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US official in Pakistan to face murder charge

 People look at blood stains on a road in Lahore, Pakistan on Thursday, Jan. 27, 2011. A U.S. consular employee shot and killed two gunmen as they app...
 People protest outside a police station following killings of two men in Lahore, Pakistan on Thursday, Jan. 27, 2011. A U.S. consular employee shot a...
 People look at blood stains at a roadside  in Lahore, Pakistan on Thursday, Jan. 27, 2011. A U.S. consular employee shot and killed two gunmen as the...
 People protest outside a police station following the killing of two men in Lahore, Pakistan on Thursday, Jan. 27, 2011. A U.S. consular employee sho...

Pakistan

People look at blood stains on a road in Lahore, Pakistan on Thursday, Jan. 27, 2011. A U.S. consular employee shot and killed two gunmen as they app...

Pakistan

People protest outside a police station following killings of two men in Lahore, Pakistan on Thursday, Jan. 27, 2011. A U.S. consular employee shot a...

Pakistan

People look at blood stains at a roadside in Lahore, Pakistan on Thursday, Jan. 27, 2011. A U.S. consular employee shot and killed two gunmen as the...

Pakistan

People protest outside a police station following the killing of two men in Lahore, Pakistan on Thursday, Jan. 27, 2011. A U.S. consular employee sho...

Pakistan will pursue murder charges against a U.S. consular employee suspected in the shooting deaths of two armed men possibly intent on robbing him, a top prosecutor said Friday.
The government will likely come under domestic pressure to be tough on the American, who police say claims he acted in self-defense. Many Pakistanis regard the United States with suspicion or outright enmity because of its occupation of neighboring Afghanistan and regular missile attacks against militant targets in Pakistan's northwest.
A third Pakistani was killed in the incident Thursday in the bustling city of Lahore, allegedly after being hit by a U.S. vehicle rushing to aid the American, who also in a vehicle.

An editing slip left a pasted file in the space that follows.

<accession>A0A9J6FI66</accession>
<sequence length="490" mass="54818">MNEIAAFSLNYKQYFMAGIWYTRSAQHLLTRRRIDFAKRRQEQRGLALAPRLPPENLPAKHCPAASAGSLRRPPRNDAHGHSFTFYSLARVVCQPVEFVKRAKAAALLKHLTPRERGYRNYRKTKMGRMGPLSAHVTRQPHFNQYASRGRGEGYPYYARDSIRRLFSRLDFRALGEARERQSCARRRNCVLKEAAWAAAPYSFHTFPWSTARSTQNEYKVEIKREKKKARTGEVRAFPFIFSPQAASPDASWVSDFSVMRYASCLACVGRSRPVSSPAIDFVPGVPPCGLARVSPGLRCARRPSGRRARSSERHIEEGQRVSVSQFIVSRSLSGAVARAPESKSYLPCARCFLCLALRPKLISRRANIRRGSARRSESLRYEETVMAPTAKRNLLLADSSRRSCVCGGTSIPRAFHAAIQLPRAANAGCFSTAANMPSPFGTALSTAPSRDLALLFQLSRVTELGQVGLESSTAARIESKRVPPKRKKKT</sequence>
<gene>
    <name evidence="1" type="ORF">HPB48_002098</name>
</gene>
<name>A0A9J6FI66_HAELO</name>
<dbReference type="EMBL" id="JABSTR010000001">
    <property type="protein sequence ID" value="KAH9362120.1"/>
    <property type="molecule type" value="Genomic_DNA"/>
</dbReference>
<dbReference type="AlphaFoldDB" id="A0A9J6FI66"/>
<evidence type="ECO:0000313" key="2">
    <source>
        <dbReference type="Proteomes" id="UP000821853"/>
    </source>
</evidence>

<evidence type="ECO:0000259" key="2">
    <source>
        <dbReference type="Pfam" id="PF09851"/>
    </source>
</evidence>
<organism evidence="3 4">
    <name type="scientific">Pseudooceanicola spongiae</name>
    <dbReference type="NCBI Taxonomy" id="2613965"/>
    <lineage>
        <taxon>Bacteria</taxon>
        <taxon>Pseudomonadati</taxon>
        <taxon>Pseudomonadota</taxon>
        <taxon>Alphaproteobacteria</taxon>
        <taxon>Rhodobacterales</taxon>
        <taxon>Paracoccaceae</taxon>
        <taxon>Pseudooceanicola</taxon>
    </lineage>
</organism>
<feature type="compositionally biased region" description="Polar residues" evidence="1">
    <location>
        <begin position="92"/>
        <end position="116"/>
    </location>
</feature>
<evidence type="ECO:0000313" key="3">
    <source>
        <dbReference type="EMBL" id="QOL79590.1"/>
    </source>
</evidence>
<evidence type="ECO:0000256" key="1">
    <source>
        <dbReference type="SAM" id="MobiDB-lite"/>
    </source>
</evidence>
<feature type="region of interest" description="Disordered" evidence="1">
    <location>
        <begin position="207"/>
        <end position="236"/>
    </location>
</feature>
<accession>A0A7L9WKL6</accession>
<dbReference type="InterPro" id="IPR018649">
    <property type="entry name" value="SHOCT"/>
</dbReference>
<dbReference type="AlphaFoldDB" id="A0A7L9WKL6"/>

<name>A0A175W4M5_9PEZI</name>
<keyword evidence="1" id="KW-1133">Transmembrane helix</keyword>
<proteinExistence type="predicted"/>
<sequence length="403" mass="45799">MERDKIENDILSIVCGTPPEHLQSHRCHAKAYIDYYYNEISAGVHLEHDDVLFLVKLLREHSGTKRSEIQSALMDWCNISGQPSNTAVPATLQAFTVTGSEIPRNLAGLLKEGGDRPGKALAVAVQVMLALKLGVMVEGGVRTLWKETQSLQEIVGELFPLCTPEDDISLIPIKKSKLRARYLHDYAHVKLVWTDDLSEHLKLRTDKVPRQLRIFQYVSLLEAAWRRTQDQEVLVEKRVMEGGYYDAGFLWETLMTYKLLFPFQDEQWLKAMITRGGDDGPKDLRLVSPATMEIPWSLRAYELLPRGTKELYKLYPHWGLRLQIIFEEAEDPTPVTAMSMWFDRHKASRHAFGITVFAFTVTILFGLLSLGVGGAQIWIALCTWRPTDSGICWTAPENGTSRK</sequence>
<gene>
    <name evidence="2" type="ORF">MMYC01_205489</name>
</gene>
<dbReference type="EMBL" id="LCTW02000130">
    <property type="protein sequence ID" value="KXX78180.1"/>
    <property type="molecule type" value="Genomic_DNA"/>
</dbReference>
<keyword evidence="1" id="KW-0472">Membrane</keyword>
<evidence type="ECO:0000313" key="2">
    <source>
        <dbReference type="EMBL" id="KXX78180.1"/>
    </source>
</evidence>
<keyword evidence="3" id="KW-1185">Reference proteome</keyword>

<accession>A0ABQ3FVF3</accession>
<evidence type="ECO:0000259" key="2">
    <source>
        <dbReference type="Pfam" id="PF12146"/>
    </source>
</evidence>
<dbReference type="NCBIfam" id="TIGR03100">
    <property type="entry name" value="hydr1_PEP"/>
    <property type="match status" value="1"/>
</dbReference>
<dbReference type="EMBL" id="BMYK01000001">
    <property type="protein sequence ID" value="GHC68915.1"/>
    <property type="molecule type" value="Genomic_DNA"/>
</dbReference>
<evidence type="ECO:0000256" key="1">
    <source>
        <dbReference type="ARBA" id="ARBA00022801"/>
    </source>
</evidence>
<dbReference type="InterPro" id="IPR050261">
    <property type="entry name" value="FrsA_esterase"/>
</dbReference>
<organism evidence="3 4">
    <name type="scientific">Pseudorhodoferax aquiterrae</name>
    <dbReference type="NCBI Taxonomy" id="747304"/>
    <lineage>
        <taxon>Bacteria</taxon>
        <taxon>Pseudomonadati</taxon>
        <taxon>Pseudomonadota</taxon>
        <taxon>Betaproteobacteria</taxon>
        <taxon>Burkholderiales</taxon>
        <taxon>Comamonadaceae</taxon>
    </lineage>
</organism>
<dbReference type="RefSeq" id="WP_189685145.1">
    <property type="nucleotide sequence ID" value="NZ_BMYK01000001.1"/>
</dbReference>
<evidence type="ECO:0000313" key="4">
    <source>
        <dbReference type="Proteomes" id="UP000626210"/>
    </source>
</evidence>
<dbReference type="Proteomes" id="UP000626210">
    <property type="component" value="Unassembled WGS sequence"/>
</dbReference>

Police officer Umar Saeed said the American, who has not been named, had told officers he had withdrawn money from an ATM shortly before the incident, raising the possibility the two men were following him. Others Pakistani officers have said the men were likely robbers, were on a motorbike and both were carrying pistols.
Regardless, Rana Bakhtiar, deputy prosecutor general for Punjab, said the state would pursue murder charges.
"He has killed two men. A case is registered against him on murder charges," he said.
Bakhtiar spoke after the American appeared in a court in Lahore where judges ordered him to remain in police custody for six days.
Western diplomats travel with armed guards in many parts of Pakistan because of the risk of militant attack. Lahore has seen frequent terrorist bombings and shootings over the last two years, though the city's small expatriate population has not been directly targeted.
In a two-sentence statement, the U.S. Embassy confirmed that a consulate staffer "was involved in an incident yesterday that regrettably resulted in the loss of life." The U.S. was working with Pakistanis to "determine the facts and work toward a resolution," it said.
In parliament, Interior Minister Rehman Malik was asked by a lawmaker whether he was trying to set the American free, a sign of the political sensitivities in the case.
"I will never abet a criminal," he replied.
Robbers on motorbikes pulling up alongside cars and holding them up is a common crime in Pakistani cities.
Americans and other foreigners have also been frequently targeted by Islamist militants in Pakistan.
In the northwestern city of Peshawar in 2008, gunmen shot and killed a U.S. aid worker as he drove to work. Suspected militants also opened fire on the vehicle of the top American diplomat in the city the same year, but she survived the attack.


Updated : 2020-12-04 20:02 GMT+08:00